Donors Choose - Grizzly's Giving Page

Wednesday, April 14, 2010


I've been unemployed for more than a year; depending on when you start counting, maybe a year and a half to two years.  Prior to that I was already underemployed.  I've been in school for almost six months at the local community college, specifically directed to getting a job in broadcasting.  And it looks like that isn't going to happen.  The jobs just aren't there, it seems.

This is something I've wanted to do for much of my life.  Till my senior year, when I finally learned basic social and speaking skills, it was impossible.  Asperger thing.  But taking a Public Speaking class in that year made a huge change for me.  And I turned out to be good at it.  Depending on who you ask, it is very common and highly unlikely for an Aspie to be a good public speaker.  There are reasons it's a good option for an Aspie.  I think I've explained them before, and if not, I'll explain them later.

And people keep telling me "you have a great voice, you should be on the radio," and so on.  I believe that.  I think so myself, and other people agree, so it's not just me.  When my employers packed up and left the state, I became a Displaced Worker and I figured I had a very special opportunity, a shot at this work I've wanted to do for most of my life.  And I figured by not choosing the jobs that everyone else would be going for, I'd have a better chance. 

What often happens with these programs is that some study decides there will be 100,000 new Registered Nurse jobs.  So they train 300,000 people, and 200,000 are trained but there are no jobs for them.  I figured going for a different job -- which happens also to be my dream job -- would keep me out of that mess.


It doesn't seem like I've learned anything new that'll make me more capable of the work.  Perhaps I came into this with too many capabilities and it just hasn't had the impact it should have had if I didn't.  I did spend more than 3 years podcasting, so I'm comfortable with a lot of audio stuff.  Video isn't a big strength for me, but I don't particularly want to do video.  Aspies simply aren't particularly visual, or at least I'm not. 

Anyway, I'm looking at broadcasting work and wondering if they'd really want to hire me.  I still have the voice and the talent.  Do they want that?  I might have learned new stuff in an Internship, except I didn't get an Internship.  So I'm stuck where I am.

And if they do want me, how do I let them know that they want me?

And what do I do if they want me, but can't afford me?  What if there simply -isn't- a broadcasting job for me?

Then six months in school were unproductive, and over a year of unemployment becomes ... more unemployment?  Don't my benefits run out sometime in here?

I think I will somehow manage to graduate.  And then what?

Monday, April 5, 2010



Update on Jeanne

Posted: 05 Apr 2010 06:39 PM PDT

From Spider (relayed through Jim.)

Dear friends,

This will be hard to read; it is certainly hard to write.

Jeanne's doctors have ended her chemotherapy. There's nothing more chemistry can do for/to her. Radiation was never an option. She is therefore now in Palliative Care Phase. We asked roughly how long this stage might last—repeatedly—and the only answer we got was, "somewhere between a month and a year—more or less."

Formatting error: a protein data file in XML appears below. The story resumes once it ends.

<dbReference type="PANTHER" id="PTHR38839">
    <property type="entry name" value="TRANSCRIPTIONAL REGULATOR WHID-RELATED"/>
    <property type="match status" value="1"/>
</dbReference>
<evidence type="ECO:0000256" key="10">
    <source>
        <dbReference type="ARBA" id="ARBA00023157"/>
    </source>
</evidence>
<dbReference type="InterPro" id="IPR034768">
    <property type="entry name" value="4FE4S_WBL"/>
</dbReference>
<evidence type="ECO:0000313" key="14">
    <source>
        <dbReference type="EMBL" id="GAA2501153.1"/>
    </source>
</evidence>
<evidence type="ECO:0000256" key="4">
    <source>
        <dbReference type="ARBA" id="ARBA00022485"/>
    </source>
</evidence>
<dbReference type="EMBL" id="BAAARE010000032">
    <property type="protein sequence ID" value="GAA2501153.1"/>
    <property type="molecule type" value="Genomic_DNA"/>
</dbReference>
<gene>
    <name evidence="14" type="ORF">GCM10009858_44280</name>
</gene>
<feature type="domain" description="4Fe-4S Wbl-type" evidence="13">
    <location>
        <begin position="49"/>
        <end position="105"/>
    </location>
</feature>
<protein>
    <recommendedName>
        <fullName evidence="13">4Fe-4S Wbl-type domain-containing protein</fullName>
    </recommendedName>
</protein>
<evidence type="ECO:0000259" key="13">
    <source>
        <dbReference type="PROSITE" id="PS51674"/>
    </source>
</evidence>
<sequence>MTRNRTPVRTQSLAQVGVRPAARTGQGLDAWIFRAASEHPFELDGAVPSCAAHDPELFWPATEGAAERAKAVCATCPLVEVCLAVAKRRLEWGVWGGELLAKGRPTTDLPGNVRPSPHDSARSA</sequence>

Some good news: the Palliative Care doctor she's been assigned is considered one of the world's best. His name, I swear, is Dr. Sugar. Dr. Paul Sugar. Jeanne and I both liked him on sight. Her best friend Anya has been a patient of his for many years, and gives him top marks. So do all his patient-reviewers online.

Jeanne has been in Lion's Gate Hospital for the past week with digestive troubles, and may be there for as long as another week. She is extremely weak and tired, but not in pain. She is being well cared for. And today they finally diagnosed her problem, which should be easily fixable. It is hoped she will soon return home, and rally, now that the chemo is no longer battering at her system. We all know her strength and determination. Our pharmacist tells us she has many customers who've been in palliative stage for more than four years and are feeling fine.

Right now Jeanne welcomes prayers, good thoughts, short emails of love and support that don't require an answer, flowers, letters, or cards. (NO FLOWERS, PLEASE!) Address the latter to Jeanne Robinson, Palliative Care Section, 7th floor, Lion's Gate Hospital, 231 15th Street East, North Vancouver, BC V7L 2L7; her email is

But please: NO VISITORS. NONE. THIS MEANS YOU. I'm serious: don't even "pop in for a quick second." She has blood family with her every day: me, her sister Laurie, her daughter and son-in-law and little 10-month-old Marisa. Her mom and her sister Dori is on the way. That's all the fun she (or her immune system, or the nursing staff) can stand, at the moment.

And please, DON'T PHONE HER UNLESS/UNTIL YOU HEAR FROM ME THAT SHE'S BACK HOME AGAIN AND READY TO YAK. Right now talking on the phone exhausts her, especially with concerned friends. And no matter when you phone, you're liable to wake her up. She needs to nap. Thanks for understanding; I know it's frustrating.

Paypal donations for Jeanne and Spider are still being gratefully accepted at you'll find a hotlink halfway down that page.

I hope I'll have better news to report next time. Meanwhile your loving thoughts are much appreciated.


Episode Zero -- A Minor Local Celebrity

With "Meditation Impromptu" by Kevin MacLeod Originally posted to Libsyn under my original setup around 02/2007.  When I ran out ...